Huge shift to online and contactless payments as consumers adapt to new norm
Debit card data from Lloyds Bank has found that as the UK approaches one year living with Covid-19 restrictions, 55% of customers’ money was spent online by the end of February 2021, compared to 38% in February 2020.
For those who continue to spend away from their homes, the median distance travelled has reduced by 1.2km over the course of the pandemic, from 3.9km to 2.7km. When using their debit card, roughly 79% of all transactions are now by contactless payment, up from 68% in the February before the first lockdown. In response to the pandemic, the contactless limit was raised from £30 to £45 from 1 April.
Similarly, the amount withdrawn from ATMs on debit cards has also fallen dramatically since lockdown, down a third (33%) compared to the year before.
Panic buying led to huge surge in supermarket spend
As we’ve spent more time in our homes, supermarket spending on essentials has soared above pre-pandemic levels, up 22%. However, despite a huge shift to supermarket delivery services just 5% of transactions were online, only a slight increase on the year before (4%)
Panic buying as the UK announced its first lockdown initially caused supermarket spending to surge. Spending the week ending 22nd March 2020 jumped 47% compared to the same week the year before, and was only 9% lower than the week leading up to Christmas.
Restaurants enjoyed their best month during Eat Out to Help Out
Unable to visit restaurants for large periods over the past year, consumers have spent 26% less in restaurants during the pandemic compared to the year before. However, the adaptability of businesses to move to online orders meant that during the pandemic, 26% of all restaurant transactions have been online, compared to just 9% before.
The Eat Out to Help Out scheme provided a boost to restaurants, which had seen spending fall 76% in the first week of lockdown compared to the same week in 2019. By the last week in August, restaurant spend was up a third on the same week in 2019, and it was also this week which saw the most amount spent at restaurants in 2020.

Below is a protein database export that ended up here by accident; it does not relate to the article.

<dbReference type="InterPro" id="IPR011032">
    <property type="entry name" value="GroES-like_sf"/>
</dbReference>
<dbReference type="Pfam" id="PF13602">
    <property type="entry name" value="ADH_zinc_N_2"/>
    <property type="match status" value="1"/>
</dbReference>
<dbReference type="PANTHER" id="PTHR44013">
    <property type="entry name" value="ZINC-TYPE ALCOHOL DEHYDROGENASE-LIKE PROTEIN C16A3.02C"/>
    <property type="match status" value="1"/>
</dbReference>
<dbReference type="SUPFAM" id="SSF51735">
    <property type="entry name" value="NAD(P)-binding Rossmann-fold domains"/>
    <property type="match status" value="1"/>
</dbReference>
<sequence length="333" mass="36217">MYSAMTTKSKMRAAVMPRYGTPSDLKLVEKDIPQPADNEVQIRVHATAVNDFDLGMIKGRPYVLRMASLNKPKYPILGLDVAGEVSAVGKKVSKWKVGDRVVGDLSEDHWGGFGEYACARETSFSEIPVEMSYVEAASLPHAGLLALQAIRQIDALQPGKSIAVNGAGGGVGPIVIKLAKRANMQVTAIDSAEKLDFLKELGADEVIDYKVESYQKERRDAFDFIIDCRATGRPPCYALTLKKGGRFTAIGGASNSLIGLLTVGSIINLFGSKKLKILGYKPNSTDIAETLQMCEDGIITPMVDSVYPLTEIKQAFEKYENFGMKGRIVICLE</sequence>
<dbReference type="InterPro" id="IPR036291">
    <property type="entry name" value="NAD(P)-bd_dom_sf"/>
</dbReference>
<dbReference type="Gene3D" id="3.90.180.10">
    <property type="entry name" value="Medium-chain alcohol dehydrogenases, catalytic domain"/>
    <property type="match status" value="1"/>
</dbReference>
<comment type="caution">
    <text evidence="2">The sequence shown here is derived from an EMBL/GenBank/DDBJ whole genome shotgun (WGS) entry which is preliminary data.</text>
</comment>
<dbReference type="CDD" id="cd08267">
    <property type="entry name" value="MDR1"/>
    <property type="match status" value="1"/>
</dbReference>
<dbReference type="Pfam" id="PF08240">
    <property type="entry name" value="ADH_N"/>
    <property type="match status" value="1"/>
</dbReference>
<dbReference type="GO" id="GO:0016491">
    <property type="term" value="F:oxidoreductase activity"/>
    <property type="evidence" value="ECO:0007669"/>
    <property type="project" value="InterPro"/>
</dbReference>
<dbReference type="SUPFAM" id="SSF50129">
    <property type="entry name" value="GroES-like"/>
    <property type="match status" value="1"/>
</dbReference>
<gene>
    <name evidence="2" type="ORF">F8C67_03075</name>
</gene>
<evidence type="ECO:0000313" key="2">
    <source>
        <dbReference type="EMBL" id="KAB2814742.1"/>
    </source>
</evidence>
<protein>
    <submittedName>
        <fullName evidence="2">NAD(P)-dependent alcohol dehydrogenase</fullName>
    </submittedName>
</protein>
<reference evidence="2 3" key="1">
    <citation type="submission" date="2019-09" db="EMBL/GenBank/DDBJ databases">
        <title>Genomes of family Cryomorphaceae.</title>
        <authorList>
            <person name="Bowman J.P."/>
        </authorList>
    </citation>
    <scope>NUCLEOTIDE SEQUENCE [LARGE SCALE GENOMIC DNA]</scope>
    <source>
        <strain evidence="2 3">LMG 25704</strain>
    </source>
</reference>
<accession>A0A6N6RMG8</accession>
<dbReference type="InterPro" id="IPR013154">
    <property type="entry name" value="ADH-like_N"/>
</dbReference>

Hope for gigs and theatres to reopen after cultural fans limited in 2020
Some of the UK’s favourite cultural past times were also heavily restricted by the pandemic, with gigs and theatre performances cancelled for live audiences from March 2020. Since then, spending fell 38% compared with the same period before lockdown.
However, more recent news of the Government’s intention to slowly open up the UK in the coming months proved a welcome boost, with spending on cultural activities up 227% the week after the announcement was made.
Similarly, spending on holidays enjoyed a very recent surge in spending across the same period, up 109% . However, spending on holidays over the last year remains 69% down compared to the amount spent before the pandemic.
Workers have stayed at home, as spending on the commute remains extremely low
By the week ending April 12th 2020, spending on the commute was 89% down on the same week in 2019, demonstrating just how sharp the decline in commuting became with the Government’s request to work from home where possible.
While that guidance has remained in place for the majority of 2020, the overall impact since March 2020 has not been quite so severe. Overall, commute spending is almost two thirds down (59%) compared to the year before the pandemic.
Consumers put money to their home
Being at home may have influenced more people to deck out their homes as makeshift offices. People have been flocking to home stores over the pandemic, with spending up 19% in the last year.